Yesterday I got to thinking about a company I've watched, from the sidelines, for years:
, the battered battery company that's under investigation by the state of Florida for allegedly selling used batteries as new. The stock, which traded well into the 50s in the mid-1990s on the hype that it was hot, lost its charge in the wake of the Florida fiasco and an earnings slowdown.
The stock fell as low as 5 3/8 last fall, only to get a boost of energy and climb as high as 21 3/4 on the signing of former
Vice Chairman Robert Lutz as CEO, with a promise to turn the company around.
Plenty has been written about what he's doing and whether he can. This column can't help but chime in. The more you think about it, the more you can't help but wonder whether Lutz is setting himself up to be another
. He's not lopping off heads or changing revenue-recognition policies or parking excess merchandise where you'd never expect to find it, as Dunlap allegedly did.
But like Dunlap, he wrote a book. Lutz's tome,
Guts: The Seven Laws of Business That Made Chrysler the World's Hottest Car Company
, brags that he knows the secret of running a great company. And just as Dunlap thought he could reinvent the humdrum housewares biz with snazzy marketing and fancy new products and repackaging, Lutz is trying to drum up excitement around one of the most mundane of all businesses: car batteries.
Think about it: This is a business where the price of a
, with comparable cranking power, hasn't jumped more than 20% in 30 years ($59.59 vs. $49.95). Yet Lutz, who made his name by rolling out the
, is now sounding Dunlap-esque when he talks about how Exide will soon roll out the Dodge Viper of car batteries. (An Exide spokesman wouldn't disclose details other than to acknowledge that another company has a similar battery; Exide will distinguish itself by the way it sells its battery.)
Then there's Lutz's proclamation in a press release
issued on the day he was hired back in November: "I am on record, both in my speeches and the pages of my book ... with specific ideas on how a business should run and should be run. I plan to put my principles, concepts, 'Lutz's Laws,' into practice to help make Exide not only the biggest, best and most profitable battery company in the world, but also one of the most respected Fortune 500 companies, period!"
Best-case scenario, according to the skeptics -- and there are plenty -- is that in the end, if Lutz does a great job, he'll still have a boring, low-margin battery business. Worst case, Exide will sink under the load of more than $1.2 billion in debt. "The reality is he's in a box," says one longtime Exide short-seller. "It's a business that loses a lot of money and can't service its debt." Or it wouldn't be able to service its debt if its banks hadn't waived loan covenants for several quarters to see what Lutz can do.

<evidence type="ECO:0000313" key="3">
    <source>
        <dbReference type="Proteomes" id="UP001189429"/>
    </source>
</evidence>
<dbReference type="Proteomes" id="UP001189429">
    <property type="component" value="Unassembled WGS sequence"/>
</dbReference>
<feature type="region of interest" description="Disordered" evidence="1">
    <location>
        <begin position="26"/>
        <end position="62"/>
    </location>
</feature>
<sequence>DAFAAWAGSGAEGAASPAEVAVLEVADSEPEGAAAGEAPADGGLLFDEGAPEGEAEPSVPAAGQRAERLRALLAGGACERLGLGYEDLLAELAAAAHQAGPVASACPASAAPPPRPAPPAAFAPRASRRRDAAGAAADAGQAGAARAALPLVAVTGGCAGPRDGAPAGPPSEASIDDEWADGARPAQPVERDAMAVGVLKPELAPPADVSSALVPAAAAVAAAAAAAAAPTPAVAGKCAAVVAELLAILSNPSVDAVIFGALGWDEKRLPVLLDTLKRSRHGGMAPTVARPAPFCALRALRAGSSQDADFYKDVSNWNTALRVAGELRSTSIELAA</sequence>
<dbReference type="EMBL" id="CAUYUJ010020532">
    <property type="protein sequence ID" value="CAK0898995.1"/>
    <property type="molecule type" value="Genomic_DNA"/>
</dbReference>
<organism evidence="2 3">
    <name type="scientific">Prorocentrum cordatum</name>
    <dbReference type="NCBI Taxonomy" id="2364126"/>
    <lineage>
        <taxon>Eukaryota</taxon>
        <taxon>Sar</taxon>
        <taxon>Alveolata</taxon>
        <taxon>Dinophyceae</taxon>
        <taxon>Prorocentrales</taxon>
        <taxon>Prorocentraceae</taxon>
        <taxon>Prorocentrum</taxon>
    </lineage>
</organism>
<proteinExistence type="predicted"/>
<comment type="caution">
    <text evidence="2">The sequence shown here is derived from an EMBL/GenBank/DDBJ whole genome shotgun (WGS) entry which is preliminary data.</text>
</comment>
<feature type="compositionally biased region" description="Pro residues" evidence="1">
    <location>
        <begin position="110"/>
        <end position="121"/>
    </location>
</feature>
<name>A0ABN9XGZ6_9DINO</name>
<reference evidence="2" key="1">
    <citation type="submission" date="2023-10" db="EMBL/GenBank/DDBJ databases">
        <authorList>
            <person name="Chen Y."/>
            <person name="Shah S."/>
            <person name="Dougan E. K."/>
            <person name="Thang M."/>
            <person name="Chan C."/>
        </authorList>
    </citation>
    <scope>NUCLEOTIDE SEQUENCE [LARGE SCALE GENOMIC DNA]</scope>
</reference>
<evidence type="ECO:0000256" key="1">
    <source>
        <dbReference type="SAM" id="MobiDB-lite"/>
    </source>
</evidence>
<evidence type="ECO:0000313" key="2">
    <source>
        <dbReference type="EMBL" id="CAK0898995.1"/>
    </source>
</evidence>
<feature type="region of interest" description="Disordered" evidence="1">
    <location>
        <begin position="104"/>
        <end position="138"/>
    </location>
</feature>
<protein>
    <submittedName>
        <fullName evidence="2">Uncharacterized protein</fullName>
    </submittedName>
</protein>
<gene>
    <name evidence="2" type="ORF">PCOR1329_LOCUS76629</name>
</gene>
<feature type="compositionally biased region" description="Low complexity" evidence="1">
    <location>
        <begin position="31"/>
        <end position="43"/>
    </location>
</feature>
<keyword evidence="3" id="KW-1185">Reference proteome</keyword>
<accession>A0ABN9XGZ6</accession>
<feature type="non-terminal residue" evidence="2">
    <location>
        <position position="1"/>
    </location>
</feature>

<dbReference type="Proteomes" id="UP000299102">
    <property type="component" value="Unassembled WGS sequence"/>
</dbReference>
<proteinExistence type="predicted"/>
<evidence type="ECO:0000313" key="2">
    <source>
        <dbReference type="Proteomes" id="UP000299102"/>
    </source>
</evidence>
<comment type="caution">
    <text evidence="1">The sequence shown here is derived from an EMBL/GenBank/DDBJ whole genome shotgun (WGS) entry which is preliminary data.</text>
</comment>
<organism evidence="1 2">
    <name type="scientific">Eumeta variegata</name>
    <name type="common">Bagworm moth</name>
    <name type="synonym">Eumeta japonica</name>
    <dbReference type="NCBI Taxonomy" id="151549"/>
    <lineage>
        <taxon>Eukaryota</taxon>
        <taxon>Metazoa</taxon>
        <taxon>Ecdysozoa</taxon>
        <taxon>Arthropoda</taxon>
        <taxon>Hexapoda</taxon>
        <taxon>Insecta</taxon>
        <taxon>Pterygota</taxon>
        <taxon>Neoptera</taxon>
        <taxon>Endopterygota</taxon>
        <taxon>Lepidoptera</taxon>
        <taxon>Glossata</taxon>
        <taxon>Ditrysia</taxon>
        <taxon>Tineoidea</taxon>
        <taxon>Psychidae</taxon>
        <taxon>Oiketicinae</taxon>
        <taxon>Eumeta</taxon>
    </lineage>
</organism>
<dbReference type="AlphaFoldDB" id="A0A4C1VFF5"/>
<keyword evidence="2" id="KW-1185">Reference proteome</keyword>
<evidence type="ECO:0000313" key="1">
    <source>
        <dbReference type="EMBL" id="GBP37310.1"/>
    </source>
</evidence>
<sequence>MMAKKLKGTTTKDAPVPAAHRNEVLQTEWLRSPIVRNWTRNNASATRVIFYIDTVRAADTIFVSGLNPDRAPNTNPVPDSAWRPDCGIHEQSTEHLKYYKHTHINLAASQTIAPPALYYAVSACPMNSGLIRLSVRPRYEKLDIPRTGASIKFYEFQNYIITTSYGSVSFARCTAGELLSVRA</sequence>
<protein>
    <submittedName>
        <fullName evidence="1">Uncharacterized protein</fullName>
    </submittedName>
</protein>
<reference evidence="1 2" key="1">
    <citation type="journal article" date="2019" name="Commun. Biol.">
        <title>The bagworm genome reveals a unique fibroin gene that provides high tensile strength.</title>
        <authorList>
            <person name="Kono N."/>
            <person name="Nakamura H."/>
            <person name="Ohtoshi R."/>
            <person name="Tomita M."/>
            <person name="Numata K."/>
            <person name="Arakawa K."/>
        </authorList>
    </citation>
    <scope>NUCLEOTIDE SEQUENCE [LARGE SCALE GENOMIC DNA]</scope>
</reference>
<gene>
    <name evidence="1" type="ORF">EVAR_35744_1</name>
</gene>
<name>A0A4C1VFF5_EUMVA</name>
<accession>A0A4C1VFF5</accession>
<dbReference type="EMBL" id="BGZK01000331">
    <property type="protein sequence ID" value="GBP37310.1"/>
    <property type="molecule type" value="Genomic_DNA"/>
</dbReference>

Two weeks ago Exide lost its five-year deal to produce DieHards for
, and did spin control by pointing out that Sears wasn't really a profitable business for Exide.
So, what is a profitable business in an industry that is ruled by mass marketers, like Sears, who want the best deal possible? The biggest margins come from selling to independent gas stations, a business that Exide lost years ago and would take years to recoup.
The spokesman says Exide plans to improve itself, in part, by doing better and smarter deals with its customers. He also says the company plans to cut costs by changing the way it runs its factories. And as for the lost Sears biz: "We also think we'll replace it quickly," he said. He wouldn't say who the replacement would be, or why it would pay Exide more than Sears, but he added, "We have at least three deals near completion. If we can replace a little over 1 million units, we'll be at the break-even point," where the company was before it lost Sears. "We made some bad deals in the past and we won't make them again."
The spokesman also said Exide also plans possibly to sell off noncore businesses, with a goal of getting the debt-to-equity ratio, now in the mid-80% range, down to 60%. When will that be?
"We don't have a time frame," he said.
But once you squeeze everything you can out of operations, and strike a few new, better and smarter deals, where does the growth come from? Therein lies the problem. Batteries are batteries are batteries. "We have no panacea or silver bullet," the spokesman says. "We never said it will be easy and quick and that we'd be able to do an overnight miracle."
With the stock down almost 20% this year, Exide may be banking on Lutz's rules to turn things around. But my favorite rule is the Greenberg rule: Beware of executives who write self-help books.
Herb Greenberg writes daily for TheStreet.com. In keeping with the editorial policy of TSC, he does not own or short individual stocks. He also does not invest in hedge funds or any other private investment partnerships. He welcomes your feedback at email@example.com. Greenberg writes a monthly column for Fortune and provides daily commentary for CNBC.